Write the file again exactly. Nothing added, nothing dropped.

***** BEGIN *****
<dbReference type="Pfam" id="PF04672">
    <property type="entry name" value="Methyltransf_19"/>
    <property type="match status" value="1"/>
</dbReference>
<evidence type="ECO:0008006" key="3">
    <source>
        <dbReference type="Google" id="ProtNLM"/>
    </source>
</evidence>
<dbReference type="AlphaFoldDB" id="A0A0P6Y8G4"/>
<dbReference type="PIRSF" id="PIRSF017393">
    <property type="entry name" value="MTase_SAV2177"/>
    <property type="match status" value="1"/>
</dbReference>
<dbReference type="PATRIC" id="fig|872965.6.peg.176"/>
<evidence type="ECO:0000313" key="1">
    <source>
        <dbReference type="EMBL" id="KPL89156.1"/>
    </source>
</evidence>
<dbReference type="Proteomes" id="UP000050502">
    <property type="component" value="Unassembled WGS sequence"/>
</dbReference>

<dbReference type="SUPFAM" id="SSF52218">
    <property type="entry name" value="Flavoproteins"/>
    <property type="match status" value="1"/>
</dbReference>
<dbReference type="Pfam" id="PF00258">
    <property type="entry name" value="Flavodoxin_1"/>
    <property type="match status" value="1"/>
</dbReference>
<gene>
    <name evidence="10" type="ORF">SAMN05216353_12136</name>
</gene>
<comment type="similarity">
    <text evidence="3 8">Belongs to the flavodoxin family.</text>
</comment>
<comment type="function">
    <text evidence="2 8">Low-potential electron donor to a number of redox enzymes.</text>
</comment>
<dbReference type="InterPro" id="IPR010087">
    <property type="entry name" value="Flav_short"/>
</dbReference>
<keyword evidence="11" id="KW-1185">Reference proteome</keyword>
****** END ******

<dbReference type="Pfam" id="PF04672">
    <property type="entry name" value="Methyltransf_19"/>
    <property type="match status" value="1"/>
</dbReference>
<evidence type="ECO:0008006" key="3">
    <source>
        <dbReference type="Google" id="ProtNLM"/>
    </source>
</evidence>
<dbReference type="AlphaFoldDB" id="A0A0P6Y8G4"/>
<dbReference type="PIRSF" id="PIRSF017393">
    <property type="entry name" value="MTase_SAV2177"/>
    <property type="match status" value="1"/>
</dbReference>
<dbReference type="PATRIC" id="fig|872965.6.peg.176"/>
<evidence type="ECO:0000313" key="1">
    <source>
        <dbReference type="EMBL" id="KPL89156.1"/>
    </source>
</evidence>
<dbReference type="Proteomes" id="UP000050502">
    <property type="component" value="Unassembled WGS sequence"/>
</dbReference>

<dbReference type="SUPFAM" id="SSF52218">
    <property type="entry name" value="Flavoproteins"/>
    <property type="match status" value="1"/>
</dbReference>
<dbReference type="Pfam" id="PF00258">
    <property type="entry name" value="Flavodoxin_1"/>
    <property type="match status" value="1"/>
</dbReference>
<gene>
    <name evidence="10" type="ORF">SAMN05216353_12136</name>
</gene>
<comment type="similarity">
    <text evidence="3 8">Belongs to the flavodoxin family.</text>
</comment>
<comment type="function">
    <text evidence="2 8">Low-potential electron donor to a number of redox enzymes.</text>
</comment>
<dbReference type="InterPro" id="IPR010087">
    <property type="entry name" value="Flav_short"/>
</dbReference>
<keyword evidence="11" id="KW-1185">Reference proteome</keyword>